YouTube Suspends Ads on Logan Paul Videos Over New Video

Share

According to social media data site, Social Blade, Paul's 15.2 million subscribers earn him up to $14.3 million per year and approximately $1.2 million per month based on the common ad rates for YouTube channels.

In the new spate of videos posted as Paul returned from an extended hiatus following the suicide forest controversy, the 22-year-old also encouraged the risky Tide Pod challenge (swallowing dishwashing detergent capsules) that's been slammed as unsafe by health officials.

The decision, The Verge reports, impacts the YouTube creator only temporarily. In recent weeks, the YouTuber has been caught encouraging his followers to try the Tide Pod Challenge, and then released a video tasering a dead rat.

"This is not a decision we made lightly, however, we believe he has exhibited a pattern of behaviour in his videos that makes his channel not only unsuitable for advertisers, but also potentially damaging to the broader creator community", the company said.

Google Preferred is reserved for the top channels on YouTube, and is more expensive for advertisers.

More news: Lawsuit: 2-year-old drank beverage contaminated by Starbucks barista's blood

Paul removed the video a week later and apologized, but YouTube chose to scale back its relationship with the vlogger anyway.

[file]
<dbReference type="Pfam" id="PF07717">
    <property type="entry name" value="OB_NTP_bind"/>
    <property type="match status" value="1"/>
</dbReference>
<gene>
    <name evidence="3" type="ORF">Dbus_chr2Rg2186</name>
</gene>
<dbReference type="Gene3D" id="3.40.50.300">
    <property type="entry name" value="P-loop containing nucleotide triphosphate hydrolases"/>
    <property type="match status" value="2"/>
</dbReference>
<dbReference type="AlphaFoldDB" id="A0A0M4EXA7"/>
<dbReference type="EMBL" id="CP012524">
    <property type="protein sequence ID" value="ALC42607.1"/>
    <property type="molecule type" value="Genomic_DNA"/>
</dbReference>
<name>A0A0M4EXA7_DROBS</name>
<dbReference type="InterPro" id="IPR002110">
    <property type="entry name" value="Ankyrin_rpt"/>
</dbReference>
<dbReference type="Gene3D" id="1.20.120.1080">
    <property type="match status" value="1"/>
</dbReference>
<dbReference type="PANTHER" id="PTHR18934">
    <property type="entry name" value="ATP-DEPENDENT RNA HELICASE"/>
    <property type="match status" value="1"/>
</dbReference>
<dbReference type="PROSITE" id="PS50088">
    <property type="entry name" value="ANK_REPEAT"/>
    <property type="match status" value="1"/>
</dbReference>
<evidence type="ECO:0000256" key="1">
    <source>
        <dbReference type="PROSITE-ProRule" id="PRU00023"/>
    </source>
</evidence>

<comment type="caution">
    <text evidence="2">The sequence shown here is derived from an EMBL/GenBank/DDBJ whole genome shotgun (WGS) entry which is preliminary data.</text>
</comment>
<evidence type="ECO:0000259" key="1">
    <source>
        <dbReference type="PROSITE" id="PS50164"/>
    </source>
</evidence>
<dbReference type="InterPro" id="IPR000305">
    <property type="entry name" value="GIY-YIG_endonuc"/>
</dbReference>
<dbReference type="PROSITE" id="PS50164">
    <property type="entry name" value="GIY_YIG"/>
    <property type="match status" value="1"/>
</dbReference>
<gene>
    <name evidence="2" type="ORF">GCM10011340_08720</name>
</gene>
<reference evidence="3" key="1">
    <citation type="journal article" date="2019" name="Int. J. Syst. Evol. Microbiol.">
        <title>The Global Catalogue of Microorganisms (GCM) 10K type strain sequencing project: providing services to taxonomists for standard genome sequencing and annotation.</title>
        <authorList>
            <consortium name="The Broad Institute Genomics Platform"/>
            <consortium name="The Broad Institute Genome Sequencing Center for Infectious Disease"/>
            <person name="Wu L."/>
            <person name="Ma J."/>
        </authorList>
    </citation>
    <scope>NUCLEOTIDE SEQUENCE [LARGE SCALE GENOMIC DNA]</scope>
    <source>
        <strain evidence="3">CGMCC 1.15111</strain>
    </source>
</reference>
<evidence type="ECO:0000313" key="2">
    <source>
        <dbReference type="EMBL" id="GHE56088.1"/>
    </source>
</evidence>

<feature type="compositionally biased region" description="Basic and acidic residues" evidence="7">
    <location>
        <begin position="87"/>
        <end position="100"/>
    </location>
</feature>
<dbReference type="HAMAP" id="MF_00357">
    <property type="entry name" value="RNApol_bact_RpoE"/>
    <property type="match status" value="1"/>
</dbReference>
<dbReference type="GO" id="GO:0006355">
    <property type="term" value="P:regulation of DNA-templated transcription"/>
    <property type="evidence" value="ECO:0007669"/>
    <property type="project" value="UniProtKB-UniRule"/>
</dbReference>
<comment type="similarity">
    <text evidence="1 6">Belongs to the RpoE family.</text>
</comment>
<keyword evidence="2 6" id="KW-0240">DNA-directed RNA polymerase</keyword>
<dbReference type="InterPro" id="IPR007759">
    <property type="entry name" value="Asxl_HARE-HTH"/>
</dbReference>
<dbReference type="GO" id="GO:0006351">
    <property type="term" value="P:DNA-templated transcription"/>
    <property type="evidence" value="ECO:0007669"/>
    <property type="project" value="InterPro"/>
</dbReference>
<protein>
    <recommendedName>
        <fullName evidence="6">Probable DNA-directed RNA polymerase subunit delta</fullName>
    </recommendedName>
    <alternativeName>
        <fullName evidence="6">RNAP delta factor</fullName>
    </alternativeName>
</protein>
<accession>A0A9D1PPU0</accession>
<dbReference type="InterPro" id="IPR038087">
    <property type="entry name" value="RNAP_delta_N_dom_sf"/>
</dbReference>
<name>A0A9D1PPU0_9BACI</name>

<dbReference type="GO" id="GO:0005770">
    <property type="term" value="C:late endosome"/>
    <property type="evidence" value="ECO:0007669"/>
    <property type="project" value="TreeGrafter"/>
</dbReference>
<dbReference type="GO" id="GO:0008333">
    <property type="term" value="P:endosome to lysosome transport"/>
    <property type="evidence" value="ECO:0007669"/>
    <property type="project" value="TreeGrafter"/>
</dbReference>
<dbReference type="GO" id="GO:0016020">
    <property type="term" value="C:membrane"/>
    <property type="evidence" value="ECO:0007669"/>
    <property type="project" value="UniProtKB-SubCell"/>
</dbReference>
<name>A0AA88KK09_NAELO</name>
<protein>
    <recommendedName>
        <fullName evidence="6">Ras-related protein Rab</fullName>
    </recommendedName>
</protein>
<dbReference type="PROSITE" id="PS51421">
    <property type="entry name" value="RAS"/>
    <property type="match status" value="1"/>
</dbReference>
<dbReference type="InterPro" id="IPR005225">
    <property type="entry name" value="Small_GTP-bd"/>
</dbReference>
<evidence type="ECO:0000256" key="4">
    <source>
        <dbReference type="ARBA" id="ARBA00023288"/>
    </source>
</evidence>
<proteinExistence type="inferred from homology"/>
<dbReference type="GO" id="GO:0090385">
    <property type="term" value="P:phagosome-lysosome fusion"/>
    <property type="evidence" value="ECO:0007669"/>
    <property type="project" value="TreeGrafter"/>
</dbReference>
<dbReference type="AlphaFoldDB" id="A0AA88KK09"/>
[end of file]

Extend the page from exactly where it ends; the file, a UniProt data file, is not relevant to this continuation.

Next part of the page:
An email sent to Paul's merchandise company for comment was not immediately answered Friday.

Paul who hit the avalanche of backlash last month for his controversial "Japanese Suicide Forest" video, has again become a subject of criticism.

"We may remove a channel's eligibility to be recommended on YouTube, such as appearing on our home page, trending tab or watch next", Ariel Bardin, Vice President of Product Management at YouTube, writes in a blog post. Now, the vlogger can no longer make money off his videos from YouTube. YouTube instructs its creators to "use your common sense, don't abuse the site, and be respectful of others".

After the incident, Paul stopped producing his daily video blog for a while, but returned to the platform in January, saying he'd learned from his mistakes. But whatever it is, Paul has now lost that revenue stream completely, until YouTube decides to resume placing ads on his channel. Advertising makes up a huge portion of income for YouTubers. However, it is unclear how much the influencer makes from these sales. Crucify me, vilify me, and I can promise you one thing, guys.

Share